The other… the key part of what limits you, the part that limits you on race day is then your brain. So his point is, “Why doesn’t the guy that places second in the marathon suddenly collapse at the finish line? How has he not given everything to have caught the guy in front? What was the limiting thing?” And the other, I love this analogy that I did say on a Ted talk, is your pain tolerance and motivation wears out. It runs low. So if you’re being chased by lion and have to run through a whole heap of cactus bushes and get pricked all the way through, in that first couple of minutes of being chased, your pain tolerance and motivation is really high and you’ll run through and you’ll barely even notice the pain.

If you’re still getting chased by the line two hours later, and you come across this same bunch of cactuses, you’re probably going to get a couple of meters in and just go, “Oh, whatever, just kill me. Just do it. I’m over it.” And that’s what happens in long races, especially if you… so central governor is improved by keeping calmer throughout the race, which is where being in the zone, being present. It keeps all of that pain tolerance and motivation that you need for the back end of the race rather than exhausting it early.

So if you are in the first part of your race and you’re present, you’re grateful, you’re happy, you’re relaxed, you’re confident, you’re calm, your nervous system is not having to tap into adrenaline and these other factors of pain tolerance that you can save till later. So later on, when you suddenly got a shorter time to go and you can go, “Okay, I need to tap into this now. Let’s get aggressive” or “Let’s fight the pain and let’s push through,” and you can then do what you need to do.

Steven Sashen:

So I have another race strategy that no one’s ever tried, which is to take some hallucinogenic drug that on a regular basis makes you think you’re being chased by a lion. At will, you can turn that one on and you’re convinced that there’s something behind you. And then it would actually have to be a drug that mixed up the animals. So you wouldn’t know what was going to chase you.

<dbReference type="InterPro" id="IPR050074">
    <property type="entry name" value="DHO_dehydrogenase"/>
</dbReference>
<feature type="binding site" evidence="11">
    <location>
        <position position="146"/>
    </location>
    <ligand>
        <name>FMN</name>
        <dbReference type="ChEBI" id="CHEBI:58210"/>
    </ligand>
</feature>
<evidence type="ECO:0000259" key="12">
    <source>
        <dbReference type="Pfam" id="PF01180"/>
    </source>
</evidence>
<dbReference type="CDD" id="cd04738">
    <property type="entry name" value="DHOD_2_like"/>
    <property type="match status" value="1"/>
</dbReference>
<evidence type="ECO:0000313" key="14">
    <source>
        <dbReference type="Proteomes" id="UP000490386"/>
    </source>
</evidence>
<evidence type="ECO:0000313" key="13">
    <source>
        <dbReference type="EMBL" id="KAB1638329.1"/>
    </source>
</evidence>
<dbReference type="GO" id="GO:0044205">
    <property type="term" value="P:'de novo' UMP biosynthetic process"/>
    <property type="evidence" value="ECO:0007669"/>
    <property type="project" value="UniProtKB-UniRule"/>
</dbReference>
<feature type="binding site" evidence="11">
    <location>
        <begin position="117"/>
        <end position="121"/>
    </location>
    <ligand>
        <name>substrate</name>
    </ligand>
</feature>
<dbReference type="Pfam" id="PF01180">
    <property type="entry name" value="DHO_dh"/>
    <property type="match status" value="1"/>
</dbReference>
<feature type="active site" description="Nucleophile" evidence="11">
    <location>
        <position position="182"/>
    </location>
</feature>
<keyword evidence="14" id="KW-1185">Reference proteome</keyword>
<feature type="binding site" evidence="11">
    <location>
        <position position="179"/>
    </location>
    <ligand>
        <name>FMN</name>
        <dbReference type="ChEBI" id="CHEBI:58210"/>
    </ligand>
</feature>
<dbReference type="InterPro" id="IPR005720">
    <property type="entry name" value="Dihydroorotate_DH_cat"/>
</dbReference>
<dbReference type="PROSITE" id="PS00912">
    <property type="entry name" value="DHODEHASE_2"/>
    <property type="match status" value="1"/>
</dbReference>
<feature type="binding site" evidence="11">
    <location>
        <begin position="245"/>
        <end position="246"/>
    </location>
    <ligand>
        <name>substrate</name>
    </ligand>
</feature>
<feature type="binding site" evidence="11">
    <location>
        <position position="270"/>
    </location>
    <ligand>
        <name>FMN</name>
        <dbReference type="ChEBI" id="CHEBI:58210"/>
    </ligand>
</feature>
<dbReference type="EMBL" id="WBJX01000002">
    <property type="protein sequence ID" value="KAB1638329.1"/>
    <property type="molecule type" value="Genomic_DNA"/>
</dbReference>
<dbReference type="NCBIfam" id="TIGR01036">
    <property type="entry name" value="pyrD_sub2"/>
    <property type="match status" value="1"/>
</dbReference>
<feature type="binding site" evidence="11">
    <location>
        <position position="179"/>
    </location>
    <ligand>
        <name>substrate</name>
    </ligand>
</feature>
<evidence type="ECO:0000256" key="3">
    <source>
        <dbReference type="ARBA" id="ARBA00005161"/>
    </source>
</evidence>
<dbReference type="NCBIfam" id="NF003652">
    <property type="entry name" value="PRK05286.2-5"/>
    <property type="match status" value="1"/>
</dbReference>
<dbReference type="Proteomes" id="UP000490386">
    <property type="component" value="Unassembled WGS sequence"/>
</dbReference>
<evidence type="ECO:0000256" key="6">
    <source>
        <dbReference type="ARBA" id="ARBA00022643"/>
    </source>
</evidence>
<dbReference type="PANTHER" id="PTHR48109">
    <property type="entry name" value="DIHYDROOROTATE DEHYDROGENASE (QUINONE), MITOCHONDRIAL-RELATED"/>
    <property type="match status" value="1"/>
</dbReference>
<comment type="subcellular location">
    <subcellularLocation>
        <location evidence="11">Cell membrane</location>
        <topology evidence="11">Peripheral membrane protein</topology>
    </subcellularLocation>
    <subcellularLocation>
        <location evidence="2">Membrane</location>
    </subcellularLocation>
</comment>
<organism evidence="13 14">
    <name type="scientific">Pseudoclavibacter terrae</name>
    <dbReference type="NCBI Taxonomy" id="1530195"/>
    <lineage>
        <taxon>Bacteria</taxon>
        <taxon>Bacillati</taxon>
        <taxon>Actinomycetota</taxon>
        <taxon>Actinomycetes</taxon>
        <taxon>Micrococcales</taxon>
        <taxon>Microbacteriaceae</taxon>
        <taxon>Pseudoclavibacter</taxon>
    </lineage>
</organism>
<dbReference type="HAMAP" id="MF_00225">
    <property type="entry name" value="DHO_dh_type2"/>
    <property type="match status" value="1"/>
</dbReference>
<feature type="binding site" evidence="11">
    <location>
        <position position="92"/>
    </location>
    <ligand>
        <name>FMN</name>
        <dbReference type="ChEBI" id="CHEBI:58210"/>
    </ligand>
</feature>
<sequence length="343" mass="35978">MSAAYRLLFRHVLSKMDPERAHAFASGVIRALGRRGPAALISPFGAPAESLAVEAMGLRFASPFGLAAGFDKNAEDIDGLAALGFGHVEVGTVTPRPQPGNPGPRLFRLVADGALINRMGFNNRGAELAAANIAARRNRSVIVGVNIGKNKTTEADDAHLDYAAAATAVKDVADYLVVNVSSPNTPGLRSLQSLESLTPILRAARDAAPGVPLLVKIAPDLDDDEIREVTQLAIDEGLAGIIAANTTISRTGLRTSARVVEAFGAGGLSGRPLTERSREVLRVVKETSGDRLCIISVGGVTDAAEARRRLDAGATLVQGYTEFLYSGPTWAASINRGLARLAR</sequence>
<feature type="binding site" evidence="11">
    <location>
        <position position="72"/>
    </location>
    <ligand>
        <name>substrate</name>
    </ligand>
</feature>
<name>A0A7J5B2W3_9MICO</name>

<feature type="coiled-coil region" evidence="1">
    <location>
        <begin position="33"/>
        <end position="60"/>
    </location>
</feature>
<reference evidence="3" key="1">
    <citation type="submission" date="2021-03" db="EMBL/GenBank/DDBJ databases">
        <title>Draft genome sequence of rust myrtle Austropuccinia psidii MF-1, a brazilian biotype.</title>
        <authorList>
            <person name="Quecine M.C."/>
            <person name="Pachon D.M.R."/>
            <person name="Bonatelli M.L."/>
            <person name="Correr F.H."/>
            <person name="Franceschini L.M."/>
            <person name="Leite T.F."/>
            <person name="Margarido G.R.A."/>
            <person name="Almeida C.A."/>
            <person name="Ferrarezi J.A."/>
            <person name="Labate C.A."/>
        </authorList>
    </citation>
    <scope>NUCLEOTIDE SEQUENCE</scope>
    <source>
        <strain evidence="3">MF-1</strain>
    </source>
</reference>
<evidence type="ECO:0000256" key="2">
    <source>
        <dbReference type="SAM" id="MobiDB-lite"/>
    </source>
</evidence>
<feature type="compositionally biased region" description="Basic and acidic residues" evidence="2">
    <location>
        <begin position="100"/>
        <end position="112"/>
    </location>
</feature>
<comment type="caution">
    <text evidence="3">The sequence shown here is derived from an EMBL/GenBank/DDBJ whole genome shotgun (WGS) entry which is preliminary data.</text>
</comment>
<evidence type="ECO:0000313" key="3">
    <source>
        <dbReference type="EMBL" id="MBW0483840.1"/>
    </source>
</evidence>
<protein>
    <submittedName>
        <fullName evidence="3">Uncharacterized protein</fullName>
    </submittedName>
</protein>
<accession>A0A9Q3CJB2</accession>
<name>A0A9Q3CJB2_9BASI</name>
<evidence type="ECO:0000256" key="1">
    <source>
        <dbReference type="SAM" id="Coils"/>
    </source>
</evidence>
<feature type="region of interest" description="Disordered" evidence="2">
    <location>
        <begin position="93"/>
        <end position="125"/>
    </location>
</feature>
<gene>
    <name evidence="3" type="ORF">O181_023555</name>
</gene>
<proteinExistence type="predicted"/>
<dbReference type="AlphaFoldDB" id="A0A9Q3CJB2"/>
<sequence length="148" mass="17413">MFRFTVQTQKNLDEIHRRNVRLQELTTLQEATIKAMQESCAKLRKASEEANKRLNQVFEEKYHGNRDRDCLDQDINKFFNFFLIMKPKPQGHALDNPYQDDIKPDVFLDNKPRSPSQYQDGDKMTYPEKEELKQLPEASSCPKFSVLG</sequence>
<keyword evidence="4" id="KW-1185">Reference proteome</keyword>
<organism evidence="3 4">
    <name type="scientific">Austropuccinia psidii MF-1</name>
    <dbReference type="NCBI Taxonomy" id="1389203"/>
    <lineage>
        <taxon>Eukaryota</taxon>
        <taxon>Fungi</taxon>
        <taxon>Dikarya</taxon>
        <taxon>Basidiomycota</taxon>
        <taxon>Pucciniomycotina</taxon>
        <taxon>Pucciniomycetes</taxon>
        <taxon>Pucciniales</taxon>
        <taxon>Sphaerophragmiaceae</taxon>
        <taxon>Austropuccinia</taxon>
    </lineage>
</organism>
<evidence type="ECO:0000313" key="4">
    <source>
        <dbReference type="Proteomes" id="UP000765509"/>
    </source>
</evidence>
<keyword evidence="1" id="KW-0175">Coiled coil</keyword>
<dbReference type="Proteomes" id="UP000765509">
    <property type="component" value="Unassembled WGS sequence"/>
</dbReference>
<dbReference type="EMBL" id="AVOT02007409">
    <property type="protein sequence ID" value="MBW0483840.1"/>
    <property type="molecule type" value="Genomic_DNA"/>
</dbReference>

Pete Jacobs:

Well, one of the things I love about… which is around introducing chaos a little bit is, do stuff that is slightly stressful, but get really comfortable being uncomfortable. So, that could be a position. For example, I do it in a leg press where I bring the weight down really low, where my hips are cramped off and my knees are near my chest and I will just hold it there and I’ll move back and forward through that space of a few inches and try and relax my nervous system as much as I can, my mind and body through those uncomfortable things.

And so same thing goes for doing a max effort in the gym of other types of things or a max effort sprinting. The more you can maintain that control of your mind in a relaxed, emotionless state, the more you will adapt to being comfortable in uncomfortable situations. And therefore your central governor will allow you to push harder-

Steven Sashen:

In the race.

Pete Jacobs:

In the race. Yeah.

Steven Sashen: